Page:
The Little Things Make a Big Difference

Home is the place where we expect the cares and burdens of everyday life will be lifted just enough to get ready to tackle another day. But, we rarely take time to appreciate the things that make our lives easier, the burden lighter. And when those things are suddenly out of reach, we realize what a big difference they make in the quality of our lives. Imagine seeing your spouse in unrelenting pain every day, or realizing that thereís not enough money to pay the bills, or having to travel miles to send a simple fax to apply for resources.
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10 Year Anniversary

      “Not Just For A Moment, But For A Lifetime” “When it Rains, It Does Not Always Have to Pour” “Doing It Alone, With A Little Help”   All of these are stories of real life caregivers that the Quality of Life Foundation, through the Wounded Veteran Family Care Program, has been able to support over the past 10 Years. As caregivers have learned to negotiate a new normal with their severely wounded, ill, or injured veteran, they have encountered problems along the way. QoLF has stepped in to provide a safety net, reinforce a fragile foundation, and create a
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For A Lifetime

Impact for the Long-Term   At the Quality of Life Foundation, we provide support and services to help caregivers, veterans, and their family members improve their quality of life; this is the essence of our service model.  While improving the quality of life for our clients in their community, we strive to let them know that their sacrifice in service to our country is valued and appreciated. Each person’s definition of quality of life is dependent on his or her needs, desires, and aspirations. For one caregiver, improved quality of life is sleeping in a bed on a new mattress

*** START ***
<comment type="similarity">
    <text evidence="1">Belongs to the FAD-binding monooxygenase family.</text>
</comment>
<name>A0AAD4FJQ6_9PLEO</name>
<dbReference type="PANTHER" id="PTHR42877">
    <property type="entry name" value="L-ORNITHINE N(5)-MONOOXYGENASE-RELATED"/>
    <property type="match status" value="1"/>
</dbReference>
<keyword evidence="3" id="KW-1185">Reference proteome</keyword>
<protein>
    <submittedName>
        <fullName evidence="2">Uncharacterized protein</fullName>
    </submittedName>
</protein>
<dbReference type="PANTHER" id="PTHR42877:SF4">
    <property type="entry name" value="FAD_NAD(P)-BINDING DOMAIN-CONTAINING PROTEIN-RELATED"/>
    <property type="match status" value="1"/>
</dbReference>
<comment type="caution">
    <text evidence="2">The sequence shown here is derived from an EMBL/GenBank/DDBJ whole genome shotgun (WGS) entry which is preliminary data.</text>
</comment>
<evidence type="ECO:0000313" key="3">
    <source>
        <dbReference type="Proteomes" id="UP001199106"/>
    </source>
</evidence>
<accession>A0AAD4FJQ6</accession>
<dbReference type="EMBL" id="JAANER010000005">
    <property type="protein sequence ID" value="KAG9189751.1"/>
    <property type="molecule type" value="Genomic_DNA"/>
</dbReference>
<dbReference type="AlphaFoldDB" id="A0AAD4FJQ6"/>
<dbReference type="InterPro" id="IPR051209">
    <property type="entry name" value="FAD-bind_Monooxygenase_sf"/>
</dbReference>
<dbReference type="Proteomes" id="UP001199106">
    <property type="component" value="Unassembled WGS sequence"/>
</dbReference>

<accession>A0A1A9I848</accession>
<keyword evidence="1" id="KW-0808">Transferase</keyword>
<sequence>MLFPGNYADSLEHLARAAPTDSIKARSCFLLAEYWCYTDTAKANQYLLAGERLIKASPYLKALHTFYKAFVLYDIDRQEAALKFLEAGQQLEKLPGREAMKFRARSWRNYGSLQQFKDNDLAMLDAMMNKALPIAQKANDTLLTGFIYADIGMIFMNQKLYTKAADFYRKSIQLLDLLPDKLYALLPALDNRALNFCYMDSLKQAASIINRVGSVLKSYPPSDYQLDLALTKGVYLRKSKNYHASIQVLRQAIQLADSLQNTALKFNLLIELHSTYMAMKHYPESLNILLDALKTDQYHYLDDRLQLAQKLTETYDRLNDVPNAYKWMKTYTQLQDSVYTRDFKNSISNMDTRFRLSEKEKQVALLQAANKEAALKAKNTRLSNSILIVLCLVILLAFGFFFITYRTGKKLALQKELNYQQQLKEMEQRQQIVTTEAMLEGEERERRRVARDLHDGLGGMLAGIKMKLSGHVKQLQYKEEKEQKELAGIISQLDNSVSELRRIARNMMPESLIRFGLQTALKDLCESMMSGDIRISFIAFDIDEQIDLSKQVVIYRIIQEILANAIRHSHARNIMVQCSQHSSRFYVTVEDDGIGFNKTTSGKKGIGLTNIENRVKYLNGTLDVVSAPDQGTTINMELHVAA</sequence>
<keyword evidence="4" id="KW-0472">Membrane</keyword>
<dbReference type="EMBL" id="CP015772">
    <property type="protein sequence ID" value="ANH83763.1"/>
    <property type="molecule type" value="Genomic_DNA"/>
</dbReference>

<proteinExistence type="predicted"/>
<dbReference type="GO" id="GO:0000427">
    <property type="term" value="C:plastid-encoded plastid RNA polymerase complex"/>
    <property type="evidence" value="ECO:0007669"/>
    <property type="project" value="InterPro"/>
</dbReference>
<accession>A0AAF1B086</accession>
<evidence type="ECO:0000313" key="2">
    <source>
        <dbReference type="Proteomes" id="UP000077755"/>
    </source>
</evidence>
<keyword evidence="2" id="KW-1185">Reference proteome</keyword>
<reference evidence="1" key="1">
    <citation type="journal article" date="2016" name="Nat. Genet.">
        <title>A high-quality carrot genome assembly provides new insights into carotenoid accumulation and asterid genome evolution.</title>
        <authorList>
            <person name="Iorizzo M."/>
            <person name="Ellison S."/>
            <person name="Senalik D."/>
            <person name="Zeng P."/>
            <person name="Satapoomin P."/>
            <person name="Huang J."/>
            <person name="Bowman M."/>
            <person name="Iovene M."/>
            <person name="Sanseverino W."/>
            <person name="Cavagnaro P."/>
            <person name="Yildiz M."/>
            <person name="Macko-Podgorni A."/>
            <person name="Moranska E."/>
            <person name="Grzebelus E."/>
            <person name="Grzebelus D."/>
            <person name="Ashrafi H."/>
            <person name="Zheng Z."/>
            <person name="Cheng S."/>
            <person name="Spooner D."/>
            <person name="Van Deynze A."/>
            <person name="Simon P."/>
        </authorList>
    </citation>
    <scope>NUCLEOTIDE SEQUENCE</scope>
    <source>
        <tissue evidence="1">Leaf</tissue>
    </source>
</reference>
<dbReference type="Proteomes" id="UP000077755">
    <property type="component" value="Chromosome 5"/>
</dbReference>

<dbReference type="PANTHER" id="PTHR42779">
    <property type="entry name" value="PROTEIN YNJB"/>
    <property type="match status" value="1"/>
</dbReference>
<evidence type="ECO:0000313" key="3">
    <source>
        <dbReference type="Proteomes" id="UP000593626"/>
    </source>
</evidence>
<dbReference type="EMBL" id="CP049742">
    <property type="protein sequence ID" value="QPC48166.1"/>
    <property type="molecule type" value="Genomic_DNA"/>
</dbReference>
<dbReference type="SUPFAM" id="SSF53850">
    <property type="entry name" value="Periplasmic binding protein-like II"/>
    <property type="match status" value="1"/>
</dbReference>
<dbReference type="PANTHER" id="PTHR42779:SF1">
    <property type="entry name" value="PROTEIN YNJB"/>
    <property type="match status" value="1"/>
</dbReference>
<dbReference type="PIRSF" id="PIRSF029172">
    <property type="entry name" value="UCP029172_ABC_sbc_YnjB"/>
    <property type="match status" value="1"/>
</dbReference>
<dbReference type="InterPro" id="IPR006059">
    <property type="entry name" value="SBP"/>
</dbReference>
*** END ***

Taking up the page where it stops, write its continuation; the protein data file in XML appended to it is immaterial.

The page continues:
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Doing It Alone, With a Little Help

      Our military caregivers and their families are independent.  After enduring multiple deployments, military families are accustomed to getting things done on their own. They have mastered the art of navigating difficult situations, and there are few challenges that they are not able to overcome. For many, our caregivers are facing their challenges alone. Caregivers come to Quality of Life Foundation for support after years of trying to map out a new normal in the aftermath of a loved one’s traumatic wound, injury, or illness. Our families are navigating the maze of government programs. These families need some
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Home Sweet Home

From the Caregiver: “I cannot use enough words to tell you how thankful (we) are for your help with our lawn/flower bed project. We would never have been able to do this on our own. It brings me so much joy to look out my front door now. I keep opening the front door to look at the beautiful flowers and plants. I was embarrassed about how our lawn and flower beds looked before. It made me sad to pull up to our house. Now I can be proud and feel happy that this is the way it looks now.
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image of a family walking in the rain

When It Rains